India has provided zero-tariff export facilities to Bangladesh for 47 products, of which 46 are garments products. Among them 24 are knitwear products, 21 woven garment items and one silk fabric item. Shirts, trousers, blouses, children wear, nightwear, T-shirts and jeans are on the list. Garment items – made of imported or local fabrics – will qualify for duty-free market access to India but the exporters must add at least 30% value to the manufacture of the apparel item inside the country to get duty benefits. The key point of India’s latest offer is it does not have any strings or quotas attached.Of the total garment exports from Bangladesh, 56% go to the European markets, 25% to the USA and 5% to Canada and the remainder to the rest of the world. The export volume of garment products from Bangladesh to India is very meager. In fiscal 2010-11, Bangladesh exported woven and knit garment items worth $80 million. A large number of Bangladeshi apparel products are being sold in Indian markets through giant international buyers. If those can be sold directly to the Indian market, then both delivery time and cost can be saved. The Indian buyers will also get similar benefit from this deal position as they will be able to get these products at low price by spending less time. It is expected that India’s trade with Bangladesh will also increase as India exports substantial amount of raw material required for value addition to Bangladesh’s garment industry. Under the new EU rules of origin effective from January this year, clothing exporters from Bangladesh can now enjoy duty-free access to 27-nation EU — the world’s largest apparel market – even if they source fabrics from other countries. In view of this imports of fabrics, the basic raw-materials of export-oriented ready-made garments (RMG) have jumped many fold and reached at a dangerous level, according to the domestic fabric makers. During the first six months of the year Bangladeshi RMG exporters imported fabrics worth over 730 million taka ($10 million) from China alone, up from 130 million taka ($2.0 million) during the same period last year. Bangladesh’s RMG exporters import fabrics from different sources mainly from China, India, Pakistan and Turkey.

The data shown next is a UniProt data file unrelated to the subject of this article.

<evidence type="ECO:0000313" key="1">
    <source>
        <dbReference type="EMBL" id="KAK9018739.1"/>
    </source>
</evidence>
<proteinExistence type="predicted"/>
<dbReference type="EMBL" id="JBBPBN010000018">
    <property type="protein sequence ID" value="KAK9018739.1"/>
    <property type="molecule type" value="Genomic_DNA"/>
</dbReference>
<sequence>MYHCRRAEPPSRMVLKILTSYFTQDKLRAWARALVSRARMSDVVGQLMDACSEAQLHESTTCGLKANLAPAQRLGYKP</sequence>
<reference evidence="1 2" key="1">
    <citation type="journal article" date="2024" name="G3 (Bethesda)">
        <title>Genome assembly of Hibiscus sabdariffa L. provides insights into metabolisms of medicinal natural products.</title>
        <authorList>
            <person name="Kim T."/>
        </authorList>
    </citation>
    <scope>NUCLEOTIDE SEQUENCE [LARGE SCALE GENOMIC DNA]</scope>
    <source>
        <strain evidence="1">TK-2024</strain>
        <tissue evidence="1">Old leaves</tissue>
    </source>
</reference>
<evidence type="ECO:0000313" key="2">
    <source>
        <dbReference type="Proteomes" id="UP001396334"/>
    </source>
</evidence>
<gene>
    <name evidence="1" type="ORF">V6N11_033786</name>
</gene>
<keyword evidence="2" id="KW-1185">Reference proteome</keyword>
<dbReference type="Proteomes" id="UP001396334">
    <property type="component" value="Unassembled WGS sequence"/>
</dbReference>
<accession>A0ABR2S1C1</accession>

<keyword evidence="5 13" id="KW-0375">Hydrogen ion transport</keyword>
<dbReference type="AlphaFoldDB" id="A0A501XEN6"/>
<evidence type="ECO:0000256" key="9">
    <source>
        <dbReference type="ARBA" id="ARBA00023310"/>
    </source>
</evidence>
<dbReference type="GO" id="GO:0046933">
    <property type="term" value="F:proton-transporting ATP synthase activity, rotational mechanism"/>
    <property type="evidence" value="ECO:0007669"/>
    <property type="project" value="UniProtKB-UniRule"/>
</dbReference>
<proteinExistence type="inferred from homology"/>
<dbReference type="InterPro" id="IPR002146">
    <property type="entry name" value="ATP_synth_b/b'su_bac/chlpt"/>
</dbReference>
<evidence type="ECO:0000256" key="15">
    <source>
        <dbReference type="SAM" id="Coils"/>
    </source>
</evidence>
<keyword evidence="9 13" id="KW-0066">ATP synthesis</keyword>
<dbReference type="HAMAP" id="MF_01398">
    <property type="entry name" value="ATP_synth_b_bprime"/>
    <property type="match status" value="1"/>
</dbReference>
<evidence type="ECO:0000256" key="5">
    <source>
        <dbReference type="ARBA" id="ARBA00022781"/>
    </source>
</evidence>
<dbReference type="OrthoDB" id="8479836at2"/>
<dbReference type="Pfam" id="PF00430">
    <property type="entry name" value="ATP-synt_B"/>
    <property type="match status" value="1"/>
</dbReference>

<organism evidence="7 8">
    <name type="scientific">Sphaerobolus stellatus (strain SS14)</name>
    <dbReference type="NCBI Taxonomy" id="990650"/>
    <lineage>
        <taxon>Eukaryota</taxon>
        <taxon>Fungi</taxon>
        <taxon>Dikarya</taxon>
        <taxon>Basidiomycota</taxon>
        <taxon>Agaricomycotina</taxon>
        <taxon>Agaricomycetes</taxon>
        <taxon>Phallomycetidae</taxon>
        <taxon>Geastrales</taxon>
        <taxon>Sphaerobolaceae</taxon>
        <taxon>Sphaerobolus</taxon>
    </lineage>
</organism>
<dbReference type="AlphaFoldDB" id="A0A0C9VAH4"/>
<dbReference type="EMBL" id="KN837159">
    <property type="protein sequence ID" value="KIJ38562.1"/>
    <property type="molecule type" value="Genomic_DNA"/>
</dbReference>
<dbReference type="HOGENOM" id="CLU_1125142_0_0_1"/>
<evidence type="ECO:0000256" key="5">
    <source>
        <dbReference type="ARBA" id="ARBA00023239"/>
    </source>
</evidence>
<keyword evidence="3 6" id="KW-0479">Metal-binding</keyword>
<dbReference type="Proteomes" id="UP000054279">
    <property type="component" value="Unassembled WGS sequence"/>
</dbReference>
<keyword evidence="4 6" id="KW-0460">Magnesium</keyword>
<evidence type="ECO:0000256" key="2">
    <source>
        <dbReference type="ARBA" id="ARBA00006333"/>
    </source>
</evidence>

Bangladesh’s growth rate is 18 percent, while India’s is only 10-12 percent. Bangladesh’s garment exports are also much higher in volume than India’s, and on top of that, Bangladesh has a 20 percent cost advantage over India. However, there are many economists who feel that with a trade deficit of almost 5 billion USD over Bangladesh, the deal of a duty free access of 46 garment items won’t bring in any big impact on India’s garment industry to be worried off. But from Bangladesh’s point of view it is a positive move and it should have been ensured much earlier as a neighbouring country. It will pave the way for India becoming Bangladesh’s third largest garment export destination after the US and the EU. Bangladesh is going to again submit its proposal to the WTO – during the 8th WTO ministerial in Geneva this month – for a duty- and quota-free access of its garment products to the US market.
A number of manufacturers and retailers from India are exploring the market opportunities in Bangladesh as it is a cheaper place to manufacture apparel and textile products. The major textiles manufacturers like Globus, Reliance, Arvind Mills and Madura Fashions & Lifestyles are reported to be looking to set up firms in Bangladesh. Manufacturers are not expected to cut their production in India, but, will set up a base to manufacture basic textile items in Bangladesh. This is because they believe that India is good at producing value added textile products. However, many Indian industry players feel that zero duty entry for Bangladeshi garments is indirectly offering Chinese fabrics duty-free access into the country.